Tiger Woods at the British Open: a new, different era?
I’m going to keep my driver in the bag. I’m going to be like Tiger.
Who would have ever thought we’d be saying “course management” and “Tiger Woods” in the same sentence. The long-ball monster turning into a Punch and Judy singles hitter?
The guy keeps the big stick in the holster and still wins the British Open, nearly going away. Of course, the course called for a little restraint and with Woods spraying his driver lately, it was a smart move. The fact he could take away one of his main strengths and still dominate the field says a lot about his greatness, and the distance between him and the rest of the pack.
Still, you have to wonder if Hoylake was a legitimate, major venue. For my money, I don’t think it was. It doesn’t have length, it doesn’t have the punishing rough, and for this tournament anyway, it didn’t have wind. When you have to depend on Mother Nature to provide a test for the world’s best, sorry, it isn’t enough. This was a gamble that failed.
Still, it will be remembered for Woods’ incredible ball-striking and mental toughness.
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The course didn't take the driver out of everyone else's hands. I saw bomber Ernie Els use driver a few times. Chris DiMarco used it all the time.
Tiger just made a strategic choice. He also proved he is the most complete player the game has ever known. That includes his mind.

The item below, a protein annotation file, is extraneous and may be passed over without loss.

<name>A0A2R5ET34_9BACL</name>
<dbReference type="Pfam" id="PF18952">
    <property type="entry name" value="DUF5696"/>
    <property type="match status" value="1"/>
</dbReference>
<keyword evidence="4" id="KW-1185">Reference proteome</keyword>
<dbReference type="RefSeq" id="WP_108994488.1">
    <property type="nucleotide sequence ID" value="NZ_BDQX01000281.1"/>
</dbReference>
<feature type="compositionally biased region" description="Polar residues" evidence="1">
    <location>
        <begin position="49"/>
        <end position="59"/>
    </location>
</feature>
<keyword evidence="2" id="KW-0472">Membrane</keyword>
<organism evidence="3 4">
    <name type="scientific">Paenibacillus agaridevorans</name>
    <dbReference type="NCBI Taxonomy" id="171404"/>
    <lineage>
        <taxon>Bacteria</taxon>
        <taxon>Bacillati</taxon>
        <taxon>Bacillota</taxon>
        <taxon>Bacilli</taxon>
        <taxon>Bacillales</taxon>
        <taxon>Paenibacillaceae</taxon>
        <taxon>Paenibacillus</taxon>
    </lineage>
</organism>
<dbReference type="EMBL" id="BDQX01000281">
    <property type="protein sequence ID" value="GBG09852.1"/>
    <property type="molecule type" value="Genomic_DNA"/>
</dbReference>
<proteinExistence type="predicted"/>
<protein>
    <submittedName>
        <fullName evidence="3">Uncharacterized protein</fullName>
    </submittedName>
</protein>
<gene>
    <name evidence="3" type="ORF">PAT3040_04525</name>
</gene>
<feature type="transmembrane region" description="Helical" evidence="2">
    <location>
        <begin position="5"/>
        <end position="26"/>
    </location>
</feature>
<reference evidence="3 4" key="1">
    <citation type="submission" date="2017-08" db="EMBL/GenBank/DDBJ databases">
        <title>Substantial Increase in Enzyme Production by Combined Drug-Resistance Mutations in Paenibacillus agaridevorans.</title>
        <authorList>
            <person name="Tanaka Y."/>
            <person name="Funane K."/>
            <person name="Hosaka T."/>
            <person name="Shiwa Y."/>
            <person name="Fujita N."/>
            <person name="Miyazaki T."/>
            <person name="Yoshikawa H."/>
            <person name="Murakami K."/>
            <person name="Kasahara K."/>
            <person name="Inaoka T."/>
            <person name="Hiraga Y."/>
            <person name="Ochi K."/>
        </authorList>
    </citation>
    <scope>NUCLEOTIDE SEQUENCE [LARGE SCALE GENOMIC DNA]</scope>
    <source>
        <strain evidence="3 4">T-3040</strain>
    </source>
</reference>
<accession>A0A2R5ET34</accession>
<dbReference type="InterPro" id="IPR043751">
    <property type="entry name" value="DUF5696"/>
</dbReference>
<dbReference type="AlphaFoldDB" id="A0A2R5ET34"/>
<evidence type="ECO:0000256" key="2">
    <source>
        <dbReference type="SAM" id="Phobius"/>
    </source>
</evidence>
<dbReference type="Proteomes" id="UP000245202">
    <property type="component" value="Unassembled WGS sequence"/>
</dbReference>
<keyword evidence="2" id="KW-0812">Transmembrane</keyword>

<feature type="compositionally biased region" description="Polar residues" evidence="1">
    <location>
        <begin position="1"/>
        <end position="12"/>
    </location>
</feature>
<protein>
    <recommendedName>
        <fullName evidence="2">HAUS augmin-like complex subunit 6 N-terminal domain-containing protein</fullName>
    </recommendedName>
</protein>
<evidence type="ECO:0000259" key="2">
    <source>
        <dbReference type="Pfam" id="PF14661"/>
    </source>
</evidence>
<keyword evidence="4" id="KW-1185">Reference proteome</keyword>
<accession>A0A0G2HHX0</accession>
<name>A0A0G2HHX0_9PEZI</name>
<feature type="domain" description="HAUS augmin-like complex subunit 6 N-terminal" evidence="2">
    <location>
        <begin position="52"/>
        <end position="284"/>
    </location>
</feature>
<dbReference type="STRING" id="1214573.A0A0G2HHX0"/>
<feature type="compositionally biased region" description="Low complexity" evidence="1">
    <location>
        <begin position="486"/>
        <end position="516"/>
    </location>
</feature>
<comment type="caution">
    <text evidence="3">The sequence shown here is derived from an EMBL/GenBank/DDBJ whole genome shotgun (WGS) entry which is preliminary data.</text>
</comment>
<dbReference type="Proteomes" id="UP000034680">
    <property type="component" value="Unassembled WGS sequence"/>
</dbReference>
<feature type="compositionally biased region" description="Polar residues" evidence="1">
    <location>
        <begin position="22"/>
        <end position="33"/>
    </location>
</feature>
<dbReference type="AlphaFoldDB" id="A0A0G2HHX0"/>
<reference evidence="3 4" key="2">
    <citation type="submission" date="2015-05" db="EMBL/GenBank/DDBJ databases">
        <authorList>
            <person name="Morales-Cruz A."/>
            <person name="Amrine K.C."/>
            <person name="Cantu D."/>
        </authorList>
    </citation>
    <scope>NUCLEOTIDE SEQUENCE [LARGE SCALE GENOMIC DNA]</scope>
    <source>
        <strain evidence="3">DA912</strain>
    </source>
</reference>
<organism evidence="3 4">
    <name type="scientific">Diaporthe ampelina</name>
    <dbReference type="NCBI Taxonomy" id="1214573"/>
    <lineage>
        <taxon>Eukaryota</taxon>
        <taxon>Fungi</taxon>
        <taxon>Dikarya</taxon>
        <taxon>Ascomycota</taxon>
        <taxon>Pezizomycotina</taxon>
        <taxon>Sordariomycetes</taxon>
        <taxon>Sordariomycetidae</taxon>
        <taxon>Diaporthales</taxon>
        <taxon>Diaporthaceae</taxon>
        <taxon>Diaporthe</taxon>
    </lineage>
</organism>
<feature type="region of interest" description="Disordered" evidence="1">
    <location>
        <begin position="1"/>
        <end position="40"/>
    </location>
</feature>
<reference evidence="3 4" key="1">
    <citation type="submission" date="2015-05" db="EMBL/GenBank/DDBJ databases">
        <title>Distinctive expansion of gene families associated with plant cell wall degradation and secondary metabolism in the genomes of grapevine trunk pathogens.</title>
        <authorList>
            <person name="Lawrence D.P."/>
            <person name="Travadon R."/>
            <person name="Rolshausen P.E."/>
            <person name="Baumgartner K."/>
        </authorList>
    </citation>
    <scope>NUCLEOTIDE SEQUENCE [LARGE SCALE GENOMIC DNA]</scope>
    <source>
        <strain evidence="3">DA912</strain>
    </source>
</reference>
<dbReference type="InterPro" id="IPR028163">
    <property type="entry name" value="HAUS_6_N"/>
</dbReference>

I wonder what Phil Mickelson would be thinking with a 2 shot lead on the 18th hole with OB on the right?
The real story, though, was Tiger's humanity. That was as good a moment as we have seen in some time.
What Tiger is, is a chameleon. You won't see the same strategy at Medinah or Pinehurst, as they would never get dry enough to run a four-iron 260, or a two-iron 300. If you find yourself on a burned-out course, go for the long-running iron off the tee and have a blast. Just don't try to spin it into the greens. They won't be as receptive as the ones at Hoylake.
Hoylake isn't the hardest course ever. But that doesn't mean it isn't a test. Heck, the -19 of Woods at St. Andrews still stands, it was not broken at Hoylake. Are we to take all courses shorter than Augusta as not worthy of a test of the world's best?
Tiger said you couldn't hit a sand wedge into some of the greens and keep it on!! Mr. 14 handicapper who plays 20 to 25 times a year.
No rough? Receptive greens? What were you watching. Tigers only bogey today came when he landed a long iron at the front of the green on 12 and it ran off the back! The pros would rather play the over-wetted receptive fairways and greens than hard brown fairways where you watch your ball rolls endlessly only to be swallowed by te valley of death . . . the pot-bunker.
Folks! don't get bent out of shape with these guys comments. They clearly don't know what they are talking about.
Over and out!
On the other hand, I have to stop and wonder why The R&A reintroduced Hoylake back into the Open rota, because although it is a very high quality course, a more difficult course should've been selected.
My reasoning for this argument is that Hoylake is now used for such tournaments as The Boys' Championship (ran by The R&A), so doesn't seem entirely worthy of holding another Open until its length is increased.
So Alex, although I usually agree with what you say, please don't talk with the attitude that links golf is outdated and that Americans now find it too easy.
All I am standing for is that I disagree with the notion that the course was easy. The course rewarded creativity and ball striking. It rewarded well hit target shots and penalized the "bombing it down there" and dealing with the consequences that may arise attitude that many US golfers have adopted. Chris DiMarco hit a lot of 3 woods too. How many times did you see Sergio hit a wedge from the rough and Tiger hit a 3 or 4 iron from 200+ yards, and Sergio putted first on the green.